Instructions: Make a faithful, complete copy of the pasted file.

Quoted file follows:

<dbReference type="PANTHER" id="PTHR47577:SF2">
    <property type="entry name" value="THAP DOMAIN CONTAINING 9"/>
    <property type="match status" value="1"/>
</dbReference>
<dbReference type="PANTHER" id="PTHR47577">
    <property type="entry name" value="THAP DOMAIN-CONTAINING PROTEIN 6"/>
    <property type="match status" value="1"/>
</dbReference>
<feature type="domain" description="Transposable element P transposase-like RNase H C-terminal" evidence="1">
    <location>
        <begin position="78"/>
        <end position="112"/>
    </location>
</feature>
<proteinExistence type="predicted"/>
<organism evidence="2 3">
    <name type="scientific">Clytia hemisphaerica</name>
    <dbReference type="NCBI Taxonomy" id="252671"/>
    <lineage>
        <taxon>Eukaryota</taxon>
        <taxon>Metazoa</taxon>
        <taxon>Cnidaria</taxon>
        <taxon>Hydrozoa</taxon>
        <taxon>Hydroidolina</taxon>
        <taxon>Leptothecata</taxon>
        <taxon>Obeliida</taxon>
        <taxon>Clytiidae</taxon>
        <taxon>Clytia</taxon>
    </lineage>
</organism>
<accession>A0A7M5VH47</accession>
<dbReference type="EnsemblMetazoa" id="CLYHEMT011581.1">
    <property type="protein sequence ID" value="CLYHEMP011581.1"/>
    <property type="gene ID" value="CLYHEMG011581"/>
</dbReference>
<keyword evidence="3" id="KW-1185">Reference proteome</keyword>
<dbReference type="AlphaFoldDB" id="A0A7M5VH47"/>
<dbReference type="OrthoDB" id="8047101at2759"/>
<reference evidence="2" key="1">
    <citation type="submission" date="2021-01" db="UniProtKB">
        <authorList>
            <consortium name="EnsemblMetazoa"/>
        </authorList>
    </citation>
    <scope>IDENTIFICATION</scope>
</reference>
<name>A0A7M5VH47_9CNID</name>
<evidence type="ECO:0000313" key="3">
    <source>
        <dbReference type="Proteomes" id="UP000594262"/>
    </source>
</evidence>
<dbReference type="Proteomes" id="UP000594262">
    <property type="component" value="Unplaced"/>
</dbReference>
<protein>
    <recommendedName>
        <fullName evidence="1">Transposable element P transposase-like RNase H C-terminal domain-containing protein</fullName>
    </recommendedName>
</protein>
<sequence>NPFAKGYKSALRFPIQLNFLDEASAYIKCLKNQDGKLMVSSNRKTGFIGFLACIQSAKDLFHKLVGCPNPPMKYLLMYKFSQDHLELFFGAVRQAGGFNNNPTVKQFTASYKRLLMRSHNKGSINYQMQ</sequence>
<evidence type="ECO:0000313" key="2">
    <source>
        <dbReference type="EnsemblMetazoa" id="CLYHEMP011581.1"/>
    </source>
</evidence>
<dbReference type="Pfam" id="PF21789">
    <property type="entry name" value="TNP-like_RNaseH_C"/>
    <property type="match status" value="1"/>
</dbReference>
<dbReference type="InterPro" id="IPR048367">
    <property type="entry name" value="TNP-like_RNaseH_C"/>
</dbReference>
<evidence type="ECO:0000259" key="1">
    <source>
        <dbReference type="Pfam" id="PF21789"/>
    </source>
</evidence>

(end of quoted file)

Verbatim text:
<dbReference type="PANTHER" id="PTHR47577:SF2">
    <property type="entry name" value="THAP DOMAIN CONTAINING 9"/>
    <property type="match status" value="1"/>
</dbReference>
<dbReference type="PANTHER" id="PTHR47577">
    <property type="entry name" value="THAP DOMAIN-CONTAINING PROTEIN 6"/>
    <property type="match status" value="1"/>
</dbReference>
<feature type="domain" description="Transposable element P transposase-like RNase H C-terminal" evidence="1">
    <location>
        <begin position="78"/>
        <end position="112"/>
    </location>
</feature>
<proteinExistence type="predicted"/>
<organism evidence="2 3">
    <name type="scientific">Clytia hemisphaerica</name>
    <dbReference type="NCBI Taxonomy" id="252671"/>
    <lineage>
        <taxon>Eukaryota</taxon>
        <taxon>Metazoa</taxon>
        <taxon>Cnidaria</taxon>
        <taxon>Hydrozoa</taxon>
        <taxon>Hydroidolina</taxon>
        <taxon>Leptothecata</taxon>
        <taxon>Obeliida</taxon>
        <taxon>Clytiidae</taxon>
        <taxon>Clytia</taxon>
    </lineage>
</organism>
<accession>A0A7M5VH47</accession>
<dbReference type="EnsemblMetazoa" id="CLYHEMT011581.1">
    <property type="protein sequence ID" value="CLYHEMP011581.1"/>
    <property type="gene ID" value="CLYHEMG011581"/>
</dbReference>
<keyword evidence="3" id="KW-1185">Reference proteome</keyword>
<dbReference type="AlphaFoldDB" id="A0A7M5VH47"/>
<dbReference type="OrthoDB" id="8047101at2759"/>
<reference evidence="2" key="1">
    <citation type="submission" date="2021-01" db="UniProtKB">
        <authorList>
            <consortium name="EnsemblMetazoa"/>
        </authorList>
    </citation>
    <scope>IDENTIFICATION</scope>
</reference>
<name>A0A7M5VH47_9CNID</name>
<evidence type="ECO:0000313" key="3">
    <source>
        <dbReference type="Proteomes" id="UP000594262"/>
    </source>
</evidence>
<dbReference type="Proteomes" id="UP000594262">
    <property type="component" value="Unplaced"/>
</dbReference>
<protein>
    <recommendedName>
        <fullName evidence="1">Transposable element P transposase-like RNase H C-terminal domain-containing protein</fullName>
    </recommendedName>
</protein>
<sequence>NPFAKGYKSALRFPIQLNFLDEASAYIKCLKNQDGKLMVSSNRKTGFIGFLACIQSAKDLFHKLVGCPNPPMKYLLMYKFSQDHLELFFGAVRQAGGFNNNPTVKQFTASYKRLLMRSHNKGSINYQMQ</sequence>
<evidence type="ECO:0000313" key="2">
    <source>
        <dbReference type="EnsemblMetazoa" id="CLYHEMP011581.1"/>
    </source>
</evidence>
<dbReference type="Pfam" id="PF21789">
    <property type="entry name" value="TNP-like_RNaseH_C"/>
    <property type="match status" value="1"/>
</dbReference>
<dbReference type="InterPro" id="IPR048367">
    <property type="entry name" value="TNP-like_RNaseH_C"/>
</dbReference>
<evidence type="ECO:0000259" key="1">
    <source>
        <dbReference type="Pfam" id="PF21789"/>
    </source>
</evidence>